The role of oxytocin in the maternal behaviour of the grey seal (Halichoerus grypus)
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The neuropeptide hormone oxytocin plays an integral role in mammalian reproductive endocrinology and behaviour. It has been utilised to study the physiological factors driving maternal behaviour in both laboratory and domestic mammals, but few studies have successfully detected oxytocin in wild individuals, or linked detected concentrations to the behaviours they exhibit. Phocid seals present an excellent system in which to study oxytocin’s effects on maternal behaviour in the wild. The energetic constraints placed on a phocid mother during the dependant period should cause strong selection pressure for behaviour that maximises reproductive success with the least cost to the mother. However in many phocid species, substantial variations in maternal behaviour persist. In order to investigate whether oxytocin plays a role in driving this variation, behavioural and hormonal datasets were collected from grey seal mothers and pups on two breeding colonies in Scotland. A protocol for the detection of plasma oxytocin in phocid seals was successfully developed, along with the methodology to manipulate peripheral oxytocin concentrations to directly test the hormone’s impact on behaviour. Both correlatory studies on natural oxytocin concentrations and behaviour in wild mother-pup pairs and manipulation experiments on newly weaned pups show that plasma oxytocin concentrations influence behaviours that makes mother – pup separation less likely. These include increasing the time spent in close proximity to each other, increasing the number of checks performed on the pup and reducing the aggressive behaviour directed towards the other individual. Additionally, plasma oxytocin could be used as an indicator of weak maternal bonds between mother and pup, which resulted in behaviours such as abandonment and fostering. This study highlights the potential of oxytocin for studying variations in behaviours critical to an individual’s reproductive success and provides the methodological framework for studies on other wild species to be conducted in the future.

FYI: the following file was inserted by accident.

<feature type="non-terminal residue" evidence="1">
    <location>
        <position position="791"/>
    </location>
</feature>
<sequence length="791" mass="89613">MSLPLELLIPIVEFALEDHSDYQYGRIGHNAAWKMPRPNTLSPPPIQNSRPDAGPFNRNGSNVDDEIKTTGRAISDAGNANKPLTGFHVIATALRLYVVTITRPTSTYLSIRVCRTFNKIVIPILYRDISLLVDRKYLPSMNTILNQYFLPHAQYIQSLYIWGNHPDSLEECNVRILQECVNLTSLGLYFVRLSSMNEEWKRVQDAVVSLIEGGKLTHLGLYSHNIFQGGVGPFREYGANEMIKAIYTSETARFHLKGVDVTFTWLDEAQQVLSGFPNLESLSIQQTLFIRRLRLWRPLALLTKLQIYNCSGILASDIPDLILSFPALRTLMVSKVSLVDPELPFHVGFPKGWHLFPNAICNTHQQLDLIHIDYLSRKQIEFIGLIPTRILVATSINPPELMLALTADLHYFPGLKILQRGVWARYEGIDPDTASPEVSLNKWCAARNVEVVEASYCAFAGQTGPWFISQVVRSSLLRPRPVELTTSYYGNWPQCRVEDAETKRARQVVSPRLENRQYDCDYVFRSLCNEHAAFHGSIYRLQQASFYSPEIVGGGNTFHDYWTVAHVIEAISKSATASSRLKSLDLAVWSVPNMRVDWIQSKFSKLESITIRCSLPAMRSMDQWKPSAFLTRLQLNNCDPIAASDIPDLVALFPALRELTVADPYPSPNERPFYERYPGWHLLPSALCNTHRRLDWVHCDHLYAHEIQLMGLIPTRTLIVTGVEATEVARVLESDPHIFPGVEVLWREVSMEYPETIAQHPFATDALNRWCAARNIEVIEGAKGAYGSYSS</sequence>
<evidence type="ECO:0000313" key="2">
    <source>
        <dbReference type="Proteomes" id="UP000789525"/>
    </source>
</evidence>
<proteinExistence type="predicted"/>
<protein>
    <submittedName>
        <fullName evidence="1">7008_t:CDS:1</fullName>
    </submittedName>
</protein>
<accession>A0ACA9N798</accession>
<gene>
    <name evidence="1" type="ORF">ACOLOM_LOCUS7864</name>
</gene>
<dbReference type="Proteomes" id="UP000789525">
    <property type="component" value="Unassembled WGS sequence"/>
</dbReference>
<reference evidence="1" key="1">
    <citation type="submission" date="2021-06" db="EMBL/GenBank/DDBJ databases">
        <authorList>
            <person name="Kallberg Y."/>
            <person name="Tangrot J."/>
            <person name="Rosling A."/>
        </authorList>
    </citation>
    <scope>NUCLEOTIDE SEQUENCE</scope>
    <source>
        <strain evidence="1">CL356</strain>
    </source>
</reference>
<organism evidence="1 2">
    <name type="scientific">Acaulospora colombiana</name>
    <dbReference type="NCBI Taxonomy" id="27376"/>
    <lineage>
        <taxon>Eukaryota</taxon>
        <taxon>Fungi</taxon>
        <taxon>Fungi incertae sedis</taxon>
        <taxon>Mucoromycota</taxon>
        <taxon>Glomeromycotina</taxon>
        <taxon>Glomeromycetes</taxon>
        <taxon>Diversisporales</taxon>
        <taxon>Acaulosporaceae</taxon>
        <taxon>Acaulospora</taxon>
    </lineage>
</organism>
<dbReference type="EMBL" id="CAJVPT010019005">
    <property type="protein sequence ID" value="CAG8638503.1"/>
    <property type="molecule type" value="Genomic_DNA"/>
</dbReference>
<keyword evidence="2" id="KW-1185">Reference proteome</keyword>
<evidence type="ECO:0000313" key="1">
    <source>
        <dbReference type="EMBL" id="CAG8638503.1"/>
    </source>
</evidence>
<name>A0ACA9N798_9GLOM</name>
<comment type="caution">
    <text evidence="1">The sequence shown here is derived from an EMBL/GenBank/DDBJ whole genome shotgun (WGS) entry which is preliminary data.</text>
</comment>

Thesis, PhD Doctor of Philosophy